The principle that companies should pay men and women the same pay for doing the same work is enshrined in the law of most industrialised countries. Analyses of pay on the basis of job characteristics led to the concept of "comparable worth" – i.e., that jobs that are of equal value (based on their compensable factors) should receive equal pay. Comparable worth has turned out to be a tricky concept in law, especially when jobs that have similar levels on compensable factors end up receiving different levels of pay in the marketplace, but this idea has sometimes been incorporated into pay negotiations.
History and tradition
The idea that some types of work are more valuable than others arguably reflects a very old set of ideas about how some types of people are more valuable than others. There is the long-standing idea that a "gentleman does not work with his hands"; the extension of this idea is that a nobleman does not work period.
Going back to the Middle Ages, the work a person performed determined his or her station in life. Manual work was reserved for the lowest classes, with the nobility living on the rents they collected rather than on the work they did. It is no coincidence that you still pay your rent check to your landlord, and it is also no coincidence that manual labour, even highly skilled manual labour, like the work of a master carpenter, is still viewed as less valuable than work that is primarily mental (e.g. managers and executives).
By the end of the first World War, the job of secretary was held mainly by women and the pay, prospects for advancement and prestige had plummeted.
Where the dead hand of history has proved most troublesome in discussions of pay fairness is the belief, once widely accepted, that work performed by men is more valuable than work performed by women. Thus, the finding that an elementary school teachers’ annual salary (€23,000) is lower than that of construction labourers (€25,000) comes as little surprise. The salaries of male nurses are typically higher than those of female nurses.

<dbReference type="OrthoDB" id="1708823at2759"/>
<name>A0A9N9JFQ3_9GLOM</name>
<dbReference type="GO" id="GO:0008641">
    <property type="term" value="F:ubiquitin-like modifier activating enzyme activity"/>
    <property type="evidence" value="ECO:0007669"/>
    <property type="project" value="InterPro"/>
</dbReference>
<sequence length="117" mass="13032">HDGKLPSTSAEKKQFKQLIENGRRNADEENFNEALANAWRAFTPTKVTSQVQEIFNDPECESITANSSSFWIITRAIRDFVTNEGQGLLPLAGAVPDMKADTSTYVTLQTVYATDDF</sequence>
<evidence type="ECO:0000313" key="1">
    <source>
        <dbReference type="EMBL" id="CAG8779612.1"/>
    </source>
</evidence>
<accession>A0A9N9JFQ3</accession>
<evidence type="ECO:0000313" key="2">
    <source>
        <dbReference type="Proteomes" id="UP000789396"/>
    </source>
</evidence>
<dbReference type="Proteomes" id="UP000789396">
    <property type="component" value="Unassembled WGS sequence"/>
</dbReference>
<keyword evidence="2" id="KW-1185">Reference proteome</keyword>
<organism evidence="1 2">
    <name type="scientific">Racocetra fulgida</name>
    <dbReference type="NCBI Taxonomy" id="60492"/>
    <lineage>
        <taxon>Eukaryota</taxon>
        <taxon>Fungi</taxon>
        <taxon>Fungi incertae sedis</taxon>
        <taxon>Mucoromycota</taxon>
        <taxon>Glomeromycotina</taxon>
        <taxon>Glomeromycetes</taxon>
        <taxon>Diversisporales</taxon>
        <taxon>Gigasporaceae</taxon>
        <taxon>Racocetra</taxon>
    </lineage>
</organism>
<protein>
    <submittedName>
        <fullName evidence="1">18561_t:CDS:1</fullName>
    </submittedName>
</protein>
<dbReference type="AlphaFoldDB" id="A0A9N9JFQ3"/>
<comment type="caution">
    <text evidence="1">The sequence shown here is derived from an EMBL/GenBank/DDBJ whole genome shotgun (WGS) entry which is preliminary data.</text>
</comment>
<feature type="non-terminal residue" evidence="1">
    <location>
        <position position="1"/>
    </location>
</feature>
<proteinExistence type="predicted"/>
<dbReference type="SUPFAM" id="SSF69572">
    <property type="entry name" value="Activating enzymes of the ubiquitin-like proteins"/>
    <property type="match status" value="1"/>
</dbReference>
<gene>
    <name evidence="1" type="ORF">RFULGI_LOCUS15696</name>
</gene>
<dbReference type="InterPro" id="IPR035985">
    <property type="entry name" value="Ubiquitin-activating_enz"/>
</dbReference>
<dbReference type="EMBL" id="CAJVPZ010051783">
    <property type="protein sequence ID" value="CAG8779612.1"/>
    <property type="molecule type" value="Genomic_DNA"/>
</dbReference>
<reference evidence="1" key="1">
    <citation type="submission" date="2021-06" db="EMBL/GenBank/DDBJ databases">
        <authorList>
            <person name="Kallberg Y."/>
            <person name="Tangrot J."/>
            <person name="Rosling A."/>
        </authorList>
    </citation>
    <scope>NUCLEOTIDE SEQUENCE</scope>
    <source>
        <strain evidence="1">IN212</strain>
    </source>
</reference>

The most compelling example of this bias in my mind comes from a job that was once male-dominated, but switched to being "pink-collar work". Prior to 1900, the job of secretary was prestigious and well paid. By the end of the first World War, the job of secretary was held mainly by women and the pay, prospects for advancement and prestige had plummeted.
From RTÉ Radio One's Today With Sean O'Rourke, a discussion on the gender pay gap with Emily Logan, Irish Human Rights and Equality Commission' Kara McGann, IBEC and Sonya Lennon, founder of Dress for Success
There are many explanations for the gender pay gap such as differences in choice of occupation and family responsibilities. However, it is clear that part of the explanation for the persistent differences in the pay received by men and women is not explained by the jobs or employment trends, but rather by the belief that men and their contributions to the workplace are simply more valuable than women and their contributions.
Will we ever reach a state where most people believe they are being paid fairly? It is hard to be optimistic, especially given the surprising sustainability of ideas that have a continuing impact (for instance, that some classes of people are inherently better than and more valuable than others), even though they have a decreasing number of adherents. Change is possible, but it is rarely fast.
The long and the short of it? If you believe you are not being paid fairly, you may very well be right - but determining the level of pay that is ‘fair" has turned out to a significant challenge.
The views expressed here are those of the author and do not represent or reflect the views of RTÉ